Combining together , , and , we arrive at the following Hamiltonian density , ,

(14)

where the basis is chosen to be =(, , , , , , , , , , , , , , , . The Pauli matrices () act in the QW (spin) space. The Pauli matrices () act in the electron-hole (right-left mover) subspace. The time-reversal operator satisfies . The particle-hole symmetry operator satisfies . As a result, the system under consideration belongs to topological symmetry class . (78)

The spectrum of the system is given by

(15)
(16)

where each level is twofold degenerate due to the time-reversal invariance of the system. The system is gapless at if and at if . In the latter case, the gap closes twice since the levels are twofold degenerate. Although this does not change the number of bound states, the supports of the corresponding wavefunctions are different.

Generally, if and , there are two zero-energy bound states localized at the left end and two at the right end of the system. These two states are Kramers partners protected by the time-reversal symmetry. Below we provide the wavefunction of one of these left-localized states written in the basis (, ,, , , , , ). Applying the time-reversal symmetry operator , we find the wavefunction of its Kramers partner . The general form of the Majorana fermion wavefunction is then given by

(17)

which follows from the requirement that the Majorana operators [belonging to zero-energy eigenstates of Eq. (33)] be self-adjoint: . From now on, without loss of generality, we assume that .

Next, we solve the eigenvalue equation for the Hamiltonian density given in Eq. (33) for zero eigenenergy explicitly (following Ref. (62)). If , the components of the corresponding wavefunctions are found to be given by

(18)
(19)

where the localization lengths are given by

(20)

If , the wavefunction components are given by

(21)
(22)

where the localization length and the wavevector are given by

(23)

The case of should be treated separately leading to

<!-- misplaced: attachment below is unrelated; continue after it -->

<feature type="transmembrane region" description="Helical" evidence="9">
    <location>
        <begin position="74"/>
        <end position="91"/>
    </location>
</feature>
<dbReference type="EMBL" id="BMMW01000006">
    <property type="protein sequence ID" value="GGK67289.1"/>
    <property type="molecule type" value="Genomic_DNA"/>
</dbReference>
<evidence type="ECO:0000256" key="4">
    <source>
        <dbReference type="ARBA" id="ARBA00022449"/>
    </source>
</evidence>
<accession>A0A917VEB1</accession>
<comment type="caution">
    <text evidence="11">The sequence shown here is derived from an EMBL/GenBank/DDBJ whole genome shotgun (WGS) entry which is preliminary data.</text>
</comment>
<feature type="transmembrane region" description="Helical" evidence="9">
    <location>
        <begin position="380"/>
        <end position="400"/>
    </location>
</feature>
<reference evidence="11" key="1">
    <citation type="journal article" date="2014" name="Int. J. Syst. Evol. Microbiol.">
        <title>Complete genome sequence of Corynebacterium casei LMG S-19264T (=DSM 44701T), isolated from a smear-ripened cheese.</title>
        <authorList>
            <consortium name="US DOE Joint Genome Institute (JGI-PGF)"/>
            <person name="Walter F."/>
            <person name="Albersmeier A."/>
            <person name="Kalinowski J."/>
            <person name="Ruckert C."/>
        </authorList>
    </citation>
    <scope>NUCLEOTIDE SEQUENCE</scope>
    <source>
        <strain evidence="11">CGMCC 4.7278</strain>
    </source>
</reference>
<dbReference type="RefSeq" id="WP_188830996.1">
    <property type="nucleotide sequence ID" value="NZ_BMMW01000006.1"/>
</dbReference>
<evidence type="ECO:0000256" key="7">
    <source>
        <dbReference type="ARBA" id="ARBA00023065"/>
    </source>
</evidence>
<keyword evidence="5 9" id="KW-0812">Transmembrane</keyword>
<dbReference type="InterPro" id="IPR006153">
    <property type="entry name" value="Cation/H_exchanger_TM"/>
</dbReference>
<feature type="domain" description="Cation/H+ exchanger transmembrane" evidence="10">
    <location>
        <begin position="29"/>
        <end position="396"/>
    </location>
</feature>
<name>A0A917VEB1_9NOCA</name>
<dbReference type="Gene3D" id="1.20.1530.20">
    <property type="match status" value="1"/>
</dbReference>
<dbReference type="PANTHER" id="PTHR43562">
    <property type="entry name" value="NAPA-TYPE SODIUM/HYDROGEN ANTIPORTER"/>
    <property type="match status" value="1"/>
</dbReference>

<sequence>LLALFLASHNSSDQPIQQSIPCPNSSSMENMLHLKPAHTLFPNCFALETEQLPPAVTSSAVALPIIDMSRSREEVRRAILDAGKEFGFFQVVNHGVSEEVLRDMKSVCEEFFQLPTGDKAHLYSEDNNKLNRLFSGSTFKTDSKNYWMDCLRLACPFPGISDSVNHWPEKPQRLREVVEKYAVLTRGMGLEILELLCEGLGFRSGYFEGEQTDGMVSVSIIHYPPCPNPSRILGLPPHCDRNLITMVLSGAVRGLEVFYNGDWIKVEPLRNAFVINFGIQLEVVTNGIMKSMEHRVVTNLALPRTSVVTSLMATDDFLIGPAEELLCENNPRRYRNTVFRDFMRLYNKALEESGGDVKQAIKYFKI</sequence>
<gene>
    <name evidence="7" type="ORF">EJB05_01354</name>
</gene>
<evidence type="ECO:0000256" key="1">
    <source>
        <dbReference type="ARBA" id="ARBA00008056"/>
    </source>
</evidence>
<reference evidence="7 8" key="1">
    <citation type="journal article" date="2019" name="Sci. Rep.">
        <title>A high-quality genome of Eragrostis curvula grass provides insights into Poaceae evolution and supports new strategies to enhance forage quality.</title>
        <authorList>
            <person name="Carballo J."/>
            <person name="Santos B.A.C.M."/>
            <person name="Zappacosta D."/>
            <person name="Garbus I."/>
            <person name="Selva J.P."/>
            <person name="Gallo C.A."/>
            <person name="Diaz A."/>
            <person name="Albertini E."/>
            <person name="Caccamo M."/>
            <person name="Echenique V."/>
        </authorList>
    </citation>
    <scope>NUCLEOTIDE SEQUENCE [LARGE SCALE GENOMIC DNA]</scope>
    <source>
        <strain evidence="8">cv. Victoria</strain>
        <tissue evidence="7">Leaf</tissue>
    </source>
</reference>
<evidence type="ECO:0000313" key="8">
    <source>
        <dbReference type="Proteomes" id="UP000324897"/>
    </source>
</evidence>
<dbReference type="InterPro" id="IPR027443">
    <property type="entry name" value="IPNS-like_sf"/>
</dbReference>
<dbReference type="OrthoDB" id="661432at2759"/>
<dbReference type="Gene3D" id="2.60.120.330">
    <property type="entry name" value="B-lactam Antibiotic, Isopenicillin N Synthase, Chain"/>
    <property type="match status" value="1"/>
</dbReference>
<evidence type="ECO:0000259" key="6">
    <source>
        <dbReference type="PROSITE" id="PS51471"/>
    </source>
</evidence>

(24)
(25)
Figure 3: The spectrum of two QWs with positive Rashba SOI in both QWs. The solid (dashed) lines correspond to electrons (holes). The chemical potential is tuned to the crossing point between spin up (blue) and spin down (red). The superconductivity couples states with opposite momenta and opposite spins belonging to the same -wire () and belonging to different wires (). The spectrum is gapless at for , marking the topological phase transition that separates the topological phase with two localized midgap bound states at each wire end from the trivial phase without them.

As a result, if and , we find two zero-energy bound states at each system end, and we denote the corresponding Majorana operators (say, at the left end) as . These MFs are Kramers partners of each other, so that their wavefunctions are related by . Here, the time-reversal operator is given by , where .

iii.2 SOIs of equal sign

In this subsection, we consider the case where the two QWs have the same sign of Rashba SOI, . However, in this case, in contrast to the previous section, we assume that . Otherwise, as mentioned above, the SOI can be gauged away completely without generating the position-dependent crossed Andreev pairing. Again, MFs emerge as a result of a competition between two pairing terms, and, importantly, the crossed Andreev pairing is possible only at but not at finite momenta, where states with opposite spins do not have opposite momenta, see Fig. 3.

In this subsection we use the same notation for Hamiltonian as in the previous one. We believe that this should not lead to any misinterpretation but could help to make connections between two setups. In addition, taking into account that calculations are very similar in the two case, we try to keep the discussion short and omit details.